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the peacock’s tale

12th March 2006 permanent link

pincha mayurasana

Bettina Anner demonstrates pincha mayurasana.

Pincha Mayurasana, the “feather of the peacock” position, is an elegant looking and quite difficult yoga posture in which you are balancing on your forearms instead of just on your hands. It’s a bit ahead of where I’m “supposed” to be in the ashtanga intermediate series but, like a lot of ashtangis, I do play around from time to time with asanas that are a bit more advanced than what I “should” be doing. Right now I have decided to do more than dabble with pincha mayurasana, because it requires a lot of shoulder mobility. One of my biggest physical challenges in yoga is that I have very tight shoulders from rock climbing and years of working hunched over desks (or, as I am now, sitting in half lotus on the floor hunched over my laptop). Pincha mayurasana should help.

I have always found it a daunting posture. Learning any upside down balancing posture almost inevitably involves a certain amount of falling over, and the further your head is from the floor the scarier that is. I learned to tuck my head and roll out of headstand years ago, but I always assumed it would be a lot more difficult and scary to do it from a position where my head wasn’t already on the floor. Not so, as it turns out, but for a long time I was put off by remembering my mate L learning pincha mayurasana in Mysore. (I will not name L in full here, on the offchance that he might not like his yoga students reading about his former foibles and failings). Every morning for what seemed like weeks, L would kick and flail his feet up into pincha mayurasana only to crash down, still kicking and flailing, onto the mat of the woman opposite, usually landing round about where her head was. As the days went by the poor woman started to look more and more nervous (quite understandably) as the moment for L’s attempt at pincha mayurasana drew near.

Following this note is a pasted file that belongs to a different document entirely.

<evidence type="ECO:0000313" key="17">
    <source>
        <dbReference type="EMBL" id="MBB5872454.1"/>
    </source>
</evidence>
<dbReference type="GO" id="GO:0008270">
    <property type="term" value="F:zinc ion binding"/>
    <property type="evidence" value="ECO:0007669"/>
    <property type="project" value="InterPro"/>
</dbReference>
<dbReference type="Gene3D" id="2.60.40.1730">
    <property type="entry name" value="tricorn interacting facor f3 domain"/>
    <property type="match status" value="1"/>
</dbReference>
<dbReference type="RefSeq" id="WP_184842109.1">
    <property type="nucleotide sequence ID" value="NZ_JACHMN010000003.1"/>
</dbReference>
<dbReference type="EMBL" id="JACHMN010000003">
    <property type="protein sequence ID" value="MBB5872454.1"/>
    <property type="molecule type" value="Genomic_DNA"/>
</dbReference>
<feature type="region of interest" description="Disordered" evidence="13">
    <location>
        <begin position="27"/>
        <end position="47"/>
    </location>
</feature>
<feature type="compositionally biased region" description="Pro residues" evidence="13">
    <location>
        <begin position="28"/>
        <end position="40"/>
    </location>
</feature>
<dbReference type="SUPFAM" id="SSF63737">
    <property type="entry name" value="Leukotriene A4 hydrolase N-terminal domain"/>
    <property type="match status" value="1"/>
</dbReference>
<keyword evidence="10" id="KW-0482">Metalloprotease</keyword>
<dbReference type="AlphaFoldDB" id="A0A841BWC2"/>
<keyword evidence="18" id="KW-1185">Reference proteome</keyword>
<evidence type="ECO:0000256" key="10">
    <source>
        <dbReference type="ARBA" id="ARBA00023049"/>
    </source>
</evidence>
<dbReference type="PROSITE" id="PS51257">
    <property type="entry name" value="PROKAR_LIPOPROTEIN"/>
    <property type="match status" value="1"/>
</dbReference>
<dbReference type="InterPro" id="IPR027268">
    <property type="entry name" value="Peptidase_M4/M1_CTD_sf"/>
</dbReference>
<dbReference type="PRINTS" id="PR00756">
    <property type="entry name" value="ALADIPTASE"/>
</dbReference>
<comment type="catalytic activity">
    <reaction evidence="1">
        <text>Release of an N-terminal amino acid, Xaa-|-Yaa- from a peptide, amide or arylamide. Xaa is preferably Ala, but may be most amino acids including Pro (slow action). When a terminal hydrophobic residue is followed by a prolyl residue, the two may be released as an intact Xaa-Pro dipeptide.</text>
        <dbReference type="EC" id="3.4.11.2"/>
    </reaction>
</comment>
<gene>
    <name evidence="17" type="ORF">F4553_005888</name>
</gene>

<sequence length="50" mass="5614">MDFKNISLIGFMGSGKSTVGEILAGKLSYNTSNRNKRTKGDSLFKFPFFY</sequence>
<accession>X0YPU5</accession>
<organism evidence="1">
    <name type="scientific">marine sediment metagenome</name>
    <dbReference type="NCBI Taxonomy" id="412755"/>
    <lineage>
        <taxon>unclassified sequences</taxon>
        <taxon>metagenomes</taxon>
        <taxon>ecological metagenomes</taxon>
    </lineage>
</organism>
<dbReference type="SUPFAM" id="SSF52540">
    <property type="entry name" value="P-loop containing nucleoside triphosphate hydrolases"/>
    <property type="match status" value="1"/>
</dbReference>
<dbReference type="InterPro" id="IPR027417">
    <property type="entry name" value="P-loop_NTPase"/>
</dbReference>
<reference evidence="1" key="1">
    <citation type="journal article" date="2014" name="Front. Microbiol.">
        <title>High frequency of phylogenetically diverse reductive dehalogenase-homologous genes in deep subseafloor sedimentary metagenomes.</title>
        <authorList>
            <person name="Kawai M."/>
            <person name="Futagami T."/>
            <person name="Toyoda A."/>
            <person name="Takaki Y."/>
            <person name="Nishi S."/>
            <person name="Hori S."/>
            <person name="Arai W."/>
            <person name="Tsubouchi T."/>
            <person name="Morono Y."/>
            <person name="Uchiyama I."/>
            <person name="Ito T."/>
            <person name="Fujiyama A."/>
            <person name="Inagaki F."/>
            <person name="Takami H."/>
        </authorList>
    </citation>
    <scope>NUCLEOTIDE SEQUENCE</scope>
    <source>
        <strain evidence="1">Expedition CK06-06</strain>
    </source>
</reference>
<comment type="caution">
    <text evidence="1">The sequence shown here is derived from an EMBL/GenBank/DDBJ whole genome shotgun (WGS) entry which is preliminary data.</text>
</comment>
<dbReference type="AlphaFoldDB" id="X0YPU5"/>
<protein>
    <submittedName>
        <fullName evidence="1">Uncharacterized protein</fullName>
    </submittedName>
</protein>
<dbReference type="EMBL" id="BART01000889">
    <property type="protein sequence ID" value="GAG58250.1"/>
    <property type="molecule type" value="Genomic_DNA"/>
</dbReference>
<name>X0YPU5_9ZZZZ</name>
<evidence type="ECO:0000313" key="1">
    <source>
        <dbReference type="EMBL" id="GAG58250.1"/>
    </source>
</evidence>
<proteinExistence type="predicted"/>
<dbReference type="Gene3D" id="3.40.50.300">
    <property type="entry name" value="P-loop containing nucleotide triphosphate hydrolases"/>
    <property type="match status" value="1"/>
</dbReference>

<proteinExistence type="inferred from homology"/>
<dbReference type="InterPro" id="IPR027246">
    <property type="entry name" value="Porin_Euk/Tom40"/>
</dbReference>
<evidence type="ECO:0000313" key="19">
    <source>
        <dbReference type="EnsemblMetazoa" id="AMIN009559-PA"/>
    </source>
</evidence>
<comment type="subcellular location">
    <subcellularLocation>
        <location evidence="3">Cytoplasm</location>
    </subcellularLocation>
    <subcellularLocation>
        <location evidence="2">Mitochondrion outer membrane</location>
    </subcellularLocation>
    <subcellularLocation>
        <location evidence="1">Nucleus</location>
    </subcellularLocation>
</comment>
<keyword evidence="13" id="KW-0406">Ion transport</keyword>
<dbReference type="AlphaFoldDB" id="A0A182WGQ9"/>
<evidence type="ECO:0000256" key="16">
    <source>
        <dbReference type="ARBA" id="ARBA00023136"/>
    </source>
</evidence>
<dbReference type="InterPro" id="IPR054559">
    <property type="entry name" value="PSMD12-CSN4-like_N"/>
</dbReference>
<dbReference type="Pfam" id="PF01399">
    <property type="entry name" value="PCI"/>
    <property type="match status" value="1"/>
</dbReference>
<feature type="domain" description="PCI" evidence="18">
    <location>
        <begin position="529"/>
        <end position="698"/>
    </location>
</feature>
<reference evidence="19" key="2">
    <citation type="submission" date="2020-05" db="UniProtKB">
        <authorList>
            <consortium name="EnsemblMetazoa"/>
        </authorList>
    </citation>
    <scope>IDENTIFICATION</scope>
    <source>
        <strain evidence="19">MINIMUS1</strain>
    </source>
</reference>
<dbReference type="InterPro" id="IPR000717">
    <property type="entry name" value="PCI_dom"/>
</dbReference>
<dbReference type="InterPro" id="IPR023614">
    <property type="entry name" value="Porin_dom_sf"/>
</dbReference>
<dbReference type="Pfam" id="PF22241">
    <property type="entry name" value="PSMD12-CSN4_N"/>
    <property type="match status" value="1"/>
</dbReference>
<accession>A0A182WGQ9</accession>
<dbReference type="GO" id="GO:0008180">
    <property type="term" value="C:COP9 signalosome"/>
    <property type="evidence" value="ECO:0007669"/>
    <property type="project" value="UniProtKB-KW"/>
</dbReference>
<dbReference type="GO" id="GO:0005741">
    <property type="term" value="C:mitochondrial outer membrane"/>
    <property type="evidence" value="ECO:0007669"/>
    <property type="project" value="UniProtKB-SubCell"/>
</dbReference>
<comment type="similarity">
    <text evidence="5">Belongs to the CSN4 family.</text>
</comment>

However, I have discovered that it actually isn't all that hard after all. Here’s how you learn pincha mayurasana in two easy steps:

  1. Mess about with it sporadically for a long time, going up with your feet against a wall so you can’t fall over
  2. Spend half an hour one afternoon practicing kicking up, tucking your head and doing a forward roll out of the position. This turns out not to hurt at all on the nice thick new yoga mat my wife got me for Christmas.
  3. Now that you’re not afraid any more, get it in a week.

Step (1) is unnecessary.

I realise now that this is another thing I could have learnt years ago if only I’d been paying attention. At a workshop I went to once – admittedly in a session where I was taking photographs and not doing the class – the teacher had everybody practice the tuck and roll thing. The main thing that struck me at the time was that two of the students – my teacher and my wife’s teacher – were persistently doing it wrong. They were both so happy and comfortable in the position they looked like they couldn’t imagine why anybody would want to fall over from it; when they finally were persuaded to come down they had to be told off for elegantly arching over into backbends and placing their feet lightly on the floor instead of falling.

pincha mayurasana
falling wrong

(Does this count as A Photo A Week? We’ll see)

That Disclaimer Again: taking advice about how to do difficult yoga asanas from random strangers on the internet may not be the wisest thing you could possibly do.

related entries: Yoga

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